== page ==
Preventing Winter Sports InjuriesDecember 11, 2014
Winter sports are a nice way to get outdoors and enjoy the season. They also provide a number of health benefits, offering a great cardio workout while improving balance and building various muscle groups. At the same time, injuries from winter sports such as sprains, strains, dislocations and fractures are very common. Dr. Jeffrey Zilberfarb, an avid skier and sports medicine specialist at New England Baptist Hospital, has the following tips to prevent injuries and help to make sure you get the most out of your winter experience.
Preparing for your Sport
One of the best ways you can avoid injuries is to get in shape before the season begins.
- Getting your heart rate up with aerobic activity is important. Biking, swimming, walking or jogging are all great ways to get your heart rate pumping. When beginning, don’t try to do too much at once-start slowly and increase your activity over 6 weeks.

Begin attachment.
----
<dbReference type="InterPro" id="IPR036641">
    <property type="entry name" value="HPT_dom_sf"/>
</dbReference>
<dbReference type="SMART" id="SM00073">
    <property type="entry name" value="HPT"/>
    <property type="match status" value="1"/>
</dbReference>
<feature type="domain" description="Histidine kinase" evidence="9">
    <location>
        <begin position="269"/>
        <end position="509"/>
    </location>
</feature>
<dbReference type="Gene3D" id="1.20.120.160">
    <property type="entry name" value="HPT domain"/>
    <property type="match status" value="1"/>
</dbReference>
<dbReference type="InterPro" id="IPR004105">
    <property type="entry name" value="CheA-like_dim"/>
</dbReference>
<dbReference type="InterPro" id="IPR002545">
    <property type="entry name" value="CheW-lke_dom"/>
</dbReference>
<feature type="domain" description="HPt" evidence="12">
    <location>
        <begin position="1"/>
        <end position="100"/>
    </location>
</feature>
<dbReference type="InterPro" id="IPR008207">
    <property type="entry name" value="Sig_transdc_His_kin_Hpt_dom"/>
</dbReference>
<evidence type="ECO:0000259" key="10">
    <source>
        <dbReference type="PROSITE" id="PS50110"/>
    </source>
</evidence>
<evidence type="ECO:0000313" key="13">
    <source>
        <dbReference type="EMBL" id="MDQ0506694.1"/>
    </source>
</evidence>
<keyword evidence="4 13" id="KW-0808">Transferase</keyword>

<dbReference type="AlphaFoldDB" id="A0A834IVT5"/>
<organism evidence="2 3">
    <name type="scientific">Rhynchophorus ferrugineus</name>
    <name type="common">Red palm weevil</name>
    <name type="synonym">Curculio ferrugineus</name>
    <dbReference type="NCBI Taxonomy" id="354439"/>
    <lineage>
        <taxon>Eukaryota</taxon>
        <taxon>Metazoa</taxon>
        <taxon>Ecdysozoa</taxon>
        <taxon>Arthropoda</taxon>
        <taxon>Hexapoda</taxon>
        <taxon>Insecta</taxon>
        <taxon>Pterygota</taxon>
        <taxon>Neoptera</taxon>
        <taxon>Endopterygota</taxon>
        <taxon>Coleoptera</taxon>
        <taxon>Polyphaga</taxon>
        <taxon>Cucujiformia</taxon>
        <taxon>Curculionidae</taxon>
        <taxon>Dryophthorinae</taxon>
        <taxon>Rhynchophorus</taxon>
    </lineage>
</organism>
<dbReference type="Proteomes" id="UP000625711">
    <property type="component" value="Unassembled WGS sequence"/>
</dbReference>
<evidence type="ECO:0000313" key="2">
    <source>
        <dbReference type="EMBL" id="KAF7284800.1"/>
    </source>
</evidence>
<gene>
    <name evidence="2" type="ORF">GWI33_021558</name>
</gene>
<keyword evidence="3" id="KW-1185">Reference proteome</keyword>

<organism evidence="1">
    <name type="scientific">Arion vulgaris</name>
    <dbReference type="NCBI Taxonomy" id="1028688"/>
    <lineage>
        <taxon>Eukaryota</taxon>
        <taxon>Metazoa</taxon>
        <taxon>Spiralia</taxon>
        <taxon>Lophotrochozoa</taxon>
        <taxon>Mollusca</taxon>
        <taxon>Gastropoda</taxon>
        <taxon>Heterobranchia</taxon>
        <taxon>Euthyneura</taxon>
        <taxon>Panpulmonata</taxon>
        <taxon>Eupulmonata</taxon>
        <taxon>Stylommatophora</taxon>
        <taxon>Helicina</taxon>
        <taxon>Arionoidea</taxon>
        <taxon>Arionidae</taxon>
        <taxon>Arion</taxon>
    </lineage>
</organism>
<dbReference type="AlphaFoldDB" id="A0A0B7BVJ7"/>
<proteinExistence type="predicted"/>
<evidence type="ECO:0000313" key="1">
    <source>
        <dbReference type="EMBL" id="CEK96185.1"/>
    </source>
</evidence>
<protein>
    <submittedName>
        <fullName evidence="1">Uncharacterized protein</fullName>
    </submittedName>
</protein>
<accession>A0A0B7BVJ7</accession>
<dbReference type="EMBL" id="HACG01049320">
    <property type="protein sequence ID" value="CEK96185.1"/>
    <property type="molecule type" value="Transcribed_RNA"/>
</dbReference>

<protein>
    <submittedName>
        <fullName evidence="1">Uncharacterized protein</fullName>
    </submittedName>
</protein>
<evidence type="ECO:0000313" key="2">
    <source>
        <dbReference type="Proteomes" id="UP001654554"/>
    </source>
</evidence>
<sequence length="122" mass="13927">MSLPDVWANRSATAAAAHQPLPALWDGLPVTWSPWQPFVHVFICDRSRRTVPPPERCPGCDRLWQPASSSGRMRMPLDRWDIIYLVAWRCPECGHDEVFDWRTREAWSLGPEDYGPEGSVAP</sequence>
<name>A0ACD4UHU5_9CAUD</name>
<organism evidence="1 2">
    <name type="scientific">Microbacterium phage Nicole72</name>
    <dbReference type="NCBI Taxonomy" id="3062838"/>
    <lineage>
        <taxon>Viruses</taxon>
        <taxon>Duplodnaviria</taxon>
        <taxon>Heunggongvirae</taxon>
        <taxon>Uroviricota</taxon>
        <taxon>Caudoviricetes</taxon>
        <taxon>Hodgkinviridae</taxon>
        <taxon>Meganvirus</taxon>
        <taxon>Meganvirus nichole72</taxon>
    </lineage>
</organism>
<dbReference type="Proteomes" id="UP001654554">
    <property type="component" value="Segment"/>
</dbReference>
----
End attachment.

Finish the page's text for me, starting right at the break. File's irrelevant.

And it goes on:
- Strengthening and agility exercises are important to complete as you prepare for your season. This can be done using weights, squats and lunges. For core exercises, consider pilates, yoga and planks.
Preparation is the key to preventing injuries.
- Take ski or snowboard lessons-especially if you are a beginner. Along with basic skills, lessons will also teach you how to fall correctly and help to reduce the risk for injury. Even experienced skiers and snowboarders can improve by taking a lesson.
- Most injuries occur at the end of the day, so make sure to stop when you become tired or are in pain.
- Make sure your equipment is functioning properly. Have a professional take a look at your gear, bindings, etc.
- Make sure to dress appropriately. Layers of light, loose, and water/wind resistant clothing are ideal. Don’t forget your protective gear, including goggles, helmets, gloves, padding and sunscreen.
- Wear sunglasses to prevent snow blindness, which typically occurs at high altitudes on highly reflective snow.
- Check the weather for snow and ice conditions before hitting the slopes. If it’s going to be icy, make sure to take it slow. Avoid going outside under extreme condition.
- Pack food and water for long trips. This will help you replace all the calories you are burning and stay hydrated.
If you have any type of persistent pain, make sure to consult an orthopedic expert.
Looking for more information? In this informative webinar, Dr. Jeffrey Zilberfarb discusses ways you can stay active, prevent injuries, and get the most out of your winter sport.